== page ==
Dear Brothers and Sisters in Christ,
My very dear sons,
In her spiritual Diary, Saint Maria Faustina Kowalska, the apostle of Divine Mercy, writes of a vision she was granted, one centered on the Last Supper and the Institution of the Most Holy Eucharist. On today’s great feast of the Body and Blood of Christ, Corpus Christi, it is enriching to share in this splendid revelation that God made to Sister Faustina about the Sacrament of the altar. Allow me to read a passage from the Diary of Saint Faustina.
During this hour of prayer, Jesus allowed me to enter the Cenacle, and I was a witness to what happened there. However, I was most deeply moved when, before the Consecration, Jesus raised His eyes to heaven and entered into a mysterious conversation with His Father. It is only in eternity that we shall really understand that moment. His eyes were like two flames; His face was radiant, white as snow; His whole personage full of majesty, His soul full of longing. At the moment of Consecration, love rested satiated – the sacrifice fully consummated. Now only the external ceremony of death will be carried out – external destruction; the essence [of it] is in the Cenacle. Never in my whole life had I understood this mystery so profoundly as during that hour of adoration. Oh, how ardently I desire that the whole world would come to know this unfathomable mystery! (Saint Faustina’s Diary, n. 684)
These are impressive words revealing deep things. They forcefully underline the intimate relationship between the Lord’s sacrifice as carried out in the Upper Room and the sacrifice of Calvary. The two sacrifices, of course, are really one. The Last Supper could not have existed without the final act on Golgotha, but the bloody sacrifice of the Cross would not have been the sacrifice of Divine Love and Mercy it is without the liturgical oblation of the Upper Room that provided an essential revelation about the nature of Christ’s great work of Redemption. Perhaps, in the past, the dramatic events on Golgotha have so captivated the attention of souls that the full sense of the Last Supper has not yet been entirely realized.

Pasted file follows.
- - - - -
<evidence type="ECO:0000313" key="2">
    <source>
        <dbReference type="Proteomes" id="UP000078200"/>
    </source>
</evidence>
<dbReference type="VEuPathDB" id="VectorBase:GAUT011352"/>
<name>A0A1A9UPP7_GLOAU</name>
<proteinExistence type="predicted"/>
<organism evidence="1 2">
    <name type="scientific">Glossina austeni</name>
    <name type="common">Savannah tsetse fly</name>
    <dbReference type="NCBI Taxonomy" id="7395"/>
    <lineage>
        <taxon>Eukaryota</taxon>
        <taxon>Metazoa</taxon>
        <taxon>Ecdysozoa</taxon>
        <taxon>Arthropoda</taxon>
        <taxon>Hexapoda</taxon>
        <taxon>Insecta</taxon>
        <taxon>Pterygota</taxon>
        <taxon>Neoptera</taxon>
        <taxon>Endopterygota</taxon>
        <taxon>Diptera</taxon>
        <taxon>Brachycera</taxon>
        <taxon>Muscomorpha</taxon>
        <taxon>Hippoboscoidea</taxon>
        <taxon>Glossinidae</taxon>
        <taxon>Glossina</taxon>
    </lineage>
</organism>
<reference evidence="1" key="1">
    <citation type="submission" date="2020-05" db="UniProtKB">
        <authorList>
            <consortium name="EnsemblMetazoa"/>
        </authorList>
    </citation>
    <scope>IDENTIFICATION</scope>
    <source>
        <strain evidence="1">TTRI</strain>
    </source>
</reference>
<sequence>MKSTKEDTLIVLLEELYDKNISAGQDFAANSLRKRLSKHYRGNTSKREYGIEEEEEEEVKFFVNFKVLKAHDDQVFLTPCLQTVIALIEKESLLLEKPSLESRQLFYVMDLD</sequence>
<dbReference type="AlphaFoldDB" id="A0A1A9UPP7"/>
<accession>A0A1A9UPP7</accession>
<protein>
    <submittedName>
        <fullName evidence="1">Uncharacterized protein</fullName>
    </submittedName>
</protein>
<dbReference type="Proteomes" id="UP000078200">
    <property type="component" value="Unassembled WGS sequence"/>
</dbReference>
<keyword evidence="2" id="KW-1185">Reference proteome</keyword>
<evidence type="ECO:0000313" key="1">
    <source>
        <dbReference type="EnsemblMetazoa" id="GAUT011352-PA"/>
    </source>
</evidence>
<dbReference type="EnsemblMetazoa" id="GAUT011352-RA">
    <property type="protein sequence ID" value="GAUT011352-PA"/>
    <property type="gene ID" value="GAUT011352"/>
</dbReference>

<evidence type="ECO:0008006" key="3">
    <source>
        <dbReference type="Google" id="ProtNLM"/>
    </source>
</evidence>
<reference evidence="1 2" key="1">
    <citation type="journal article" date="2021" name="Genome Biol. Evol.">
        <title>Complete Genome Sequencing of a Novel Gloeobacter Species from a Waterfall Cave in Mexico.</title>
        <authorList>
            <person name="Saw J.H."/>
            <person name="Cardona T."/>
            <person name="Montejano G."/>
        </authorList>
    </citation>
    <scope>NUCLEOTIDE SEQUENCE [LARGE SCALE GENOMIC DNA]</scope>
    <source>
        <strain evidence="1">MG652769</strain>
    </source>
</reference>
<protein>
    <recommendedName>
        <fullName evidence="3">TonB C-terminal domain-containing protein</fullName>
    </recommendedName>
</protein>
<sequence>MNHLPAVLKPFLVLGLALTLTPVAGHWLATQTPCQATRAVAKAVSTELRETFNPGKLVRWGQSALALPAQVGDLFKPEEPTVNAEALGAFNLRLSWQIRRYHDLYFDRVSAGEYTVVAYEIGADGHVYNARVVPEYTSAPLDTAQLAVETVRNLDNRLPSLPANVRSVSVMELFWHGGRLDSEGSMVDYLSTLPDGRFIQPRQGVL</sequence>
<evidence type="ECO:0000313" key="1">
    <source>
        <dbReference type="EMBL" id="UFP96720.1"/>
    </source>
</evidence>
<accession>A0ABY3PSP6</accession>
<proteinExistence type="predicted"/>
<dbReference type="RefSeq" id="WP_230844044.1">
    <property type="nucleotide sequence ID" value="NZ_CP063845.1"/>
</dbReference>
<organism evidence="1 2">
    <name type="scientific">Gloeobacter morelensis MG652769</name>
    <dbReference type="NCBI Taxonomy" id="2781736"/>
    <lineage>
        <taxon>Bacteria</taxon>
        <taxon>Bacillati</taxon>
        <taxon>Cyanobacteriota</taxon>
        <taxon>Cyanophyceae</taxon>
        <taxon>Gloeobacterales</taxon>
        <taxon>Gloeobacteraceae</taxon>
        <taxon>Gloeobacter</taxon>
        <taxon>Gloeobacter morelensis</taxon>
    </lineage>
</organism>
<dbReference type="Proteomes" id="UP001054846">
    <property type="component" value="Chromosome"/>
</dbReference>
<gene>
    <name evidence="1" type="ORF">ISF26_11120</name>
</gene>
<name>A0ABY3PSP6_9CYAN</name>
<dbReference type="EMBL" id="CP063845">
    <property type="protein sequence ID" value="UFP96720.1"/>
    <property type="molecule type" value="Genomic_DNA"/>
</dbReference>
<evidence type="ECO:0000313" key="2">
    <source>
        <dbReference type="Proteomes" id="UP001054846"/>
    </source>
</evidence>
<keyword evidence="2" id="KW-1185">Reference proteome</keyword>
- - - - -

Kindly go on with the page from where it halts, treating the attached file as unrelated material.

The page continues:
How we would like to know about that mysterious conversation Saint Faustina mentions here between the Father and the Word Incarnate, the Son come to earth to redeem the fallen race of Adam! But in fact, in all truth, we surely do have in the seventeenth chapter of the Gospel according to Saint John something, something very real, of the substance of that same conversation, even if Saint John does not tell us if these words were pronounced somehow in direct relationship with Institution of the Most Holy Eucharist. Here too, in this sublime priestly discourse of adieu, we can only imagine that Jesus’ face being radiant as in the vision of Saint Faustina and that His whole presence appeared full of majesty. Here is part of Saint John’s Gospel.
These things Jesus spoke, and lifting up his eyes to heaven, he said: Father, the hour is come, glorify thy Son, that thy Son may glorify thee. As thou hast given him power over all flesh, that he may give eternal life to all whom thou hast given him. Now this is eternal life: That they may know thee, the only true God, and Jesus Christ, whom thou hast sent. I have glorified thee on the earth; I have finished the work which thou gavest me to do. And now glorify thou me, O Father, with thyself, with the glory which I had, before the world was, with thee. (John 17: 1-5.)
Let us take to heart such words today as we celebrate the Holy Sacrifice of Mass and carry the Body of Christ on procession in honor of such an exalted Sacrament and Divine presence.
When we adore Christ in the Eucharist exposed in the monstrance, writes Bishop James Conley, we gaze directly at the mystery of his presence. The Eucharist is love made visible. (Diocese of Lincoln, Pastoral Letter of Holy Thursday 2017)
May it transform us all into that same infinite mystery of mercy and love. Amen. Alleluia.